… because no Paris fashion model would dare wear it.
Two weeks after the Able atomic bomb test, and one week before the Baker test, Parisian Louis Réard registers the name bikini, adopting the name of the nuclear Bikini Atoll for his latest swimsuit creation. Does the box she is holding hold the bikini? From the front Réard’s design is cut below the navel, vees up the front of the pelvis, and sports string sides. From behind the suit is, well, bare-butted. None of Paris’s fashion models will wear Réard’s creation, so it is introduced by Michele Bernadini, a nude dancer from the Casino de Paris.
Tanning problems are created by the abrupt diminution, both on the backstrap but especially the buttocks. Or as a Brazilian says, looking at the picture in the 1990s, “She have bum bum white!”
The Paris fashion press suggests that the bikini gets its name because it looked as if its wearer is emerging in tatters from a nuclear bomb blast, wearing what little is left over. Or perhaps the combination of half-naked south sea islanders coupled with the atomic impact strikes a chord in the haute couture, and reminds them that atom bombs reduce everybody to primitive costume. Réard simply states, “Bikini–smaller than the smallest bathing suit in the world.”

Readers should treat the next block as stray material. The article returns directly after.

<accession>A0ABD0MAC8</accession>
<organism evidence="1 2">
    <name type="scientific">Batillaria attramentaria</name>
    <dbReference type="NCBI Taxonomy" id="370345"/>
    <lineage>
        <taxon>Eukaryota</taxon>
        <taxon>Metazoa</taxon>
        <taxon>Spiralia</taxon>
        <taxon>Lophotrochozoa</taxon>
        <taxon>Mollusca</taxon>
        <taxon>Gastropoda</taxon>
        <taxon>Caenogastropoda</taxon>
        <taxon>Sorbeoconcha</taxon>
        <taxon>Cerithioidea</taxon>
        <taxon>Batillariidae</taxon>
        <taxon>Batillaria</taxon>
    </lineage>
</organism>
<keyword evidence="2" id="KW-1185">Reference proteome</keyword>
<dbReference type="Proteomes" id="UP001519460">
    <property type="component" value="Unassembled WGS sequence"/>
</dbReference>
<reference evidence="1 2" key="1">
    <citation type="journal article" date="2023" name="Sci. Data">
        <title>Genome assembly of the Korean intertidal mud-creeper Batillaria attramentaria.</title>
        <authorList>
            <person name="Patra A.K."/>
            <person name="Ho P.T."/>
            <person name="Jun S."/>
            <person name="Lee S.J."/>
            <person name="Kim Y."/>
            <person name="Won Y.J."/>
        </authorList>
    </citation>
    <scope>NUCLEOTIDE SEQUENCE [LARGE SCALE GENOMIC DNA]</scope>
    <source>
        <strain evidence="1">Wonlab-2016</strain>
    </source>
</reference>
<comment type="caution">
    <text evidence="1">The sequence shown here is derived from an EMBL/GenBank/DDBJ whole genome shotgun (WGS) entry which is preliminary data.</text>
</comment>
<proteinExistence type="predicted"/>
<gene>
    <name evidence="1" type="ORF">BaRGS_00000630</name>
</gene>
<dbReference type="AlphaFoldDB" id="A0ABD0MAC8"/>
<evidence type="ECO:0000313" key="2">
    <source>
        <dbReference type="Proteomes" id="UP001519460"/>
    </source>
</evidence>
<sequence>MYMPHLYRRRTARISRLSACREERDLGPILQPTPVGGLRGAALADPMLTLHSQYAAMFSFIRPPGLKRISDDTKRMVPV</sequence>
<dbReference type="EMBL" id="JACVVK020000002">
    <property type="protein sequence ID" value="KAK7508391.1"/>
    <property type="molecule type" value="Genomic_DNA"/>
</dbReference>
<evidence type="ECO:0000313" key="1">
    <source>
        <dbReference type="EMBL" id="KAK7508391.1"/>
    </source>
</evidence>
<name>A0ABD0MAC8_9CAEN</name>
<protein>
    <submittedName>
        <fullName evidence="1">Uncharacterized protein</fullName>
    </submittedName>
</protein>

A streamlined version of ‘negative-pressure’ wound therapy is put to the test in Haiti — and could have ‘enormous potential’ across the developing world.
Nobody knows precisely why it works, but doctors have known for decades that the healing process for open wounds can be greatly speeded up by applying negative pressure — that is, suction — under a bandage sealed tightly over the affected area. The speculation is that it helps by drawing bacteria and fluid away from the wound, keeping it cleaner.
For patients, there is a benefit even beyond the speedier healing. Traditional dressings need to be removed and replaced — sometimes painfully — up to three times a day, but with the negative pressure system dressings can be left in place for a few days. But in the developing world, there’s a problem: The systems are expensive, and they need to be plugged in or powered by batteries that last only a few hours. In many developing nations, a reliable source of electricity is rarely available.
High up on the Empire State Building a lone figure stands. Another poor soul prepares to shuffle off their mortal coil by leaping from the ledge. Or are they?
British sculptor Anthony Gormley’s latest piece of public art is causing a stir in New York City. Event Horizon, as it is known, consists of his trademark life-sized figures, thirty one of them in total. The only problem is that people keep mistaking them for suicide jumpers and call the police.
Internet standards expert, CEO of web company iFusion Labs, and blogger John Pozadzides knows a thing or two about password security—and he knows exactly how he’d hack the weak passwords you use all over the internet.
Given the last few days of my life, I found this quite interesting.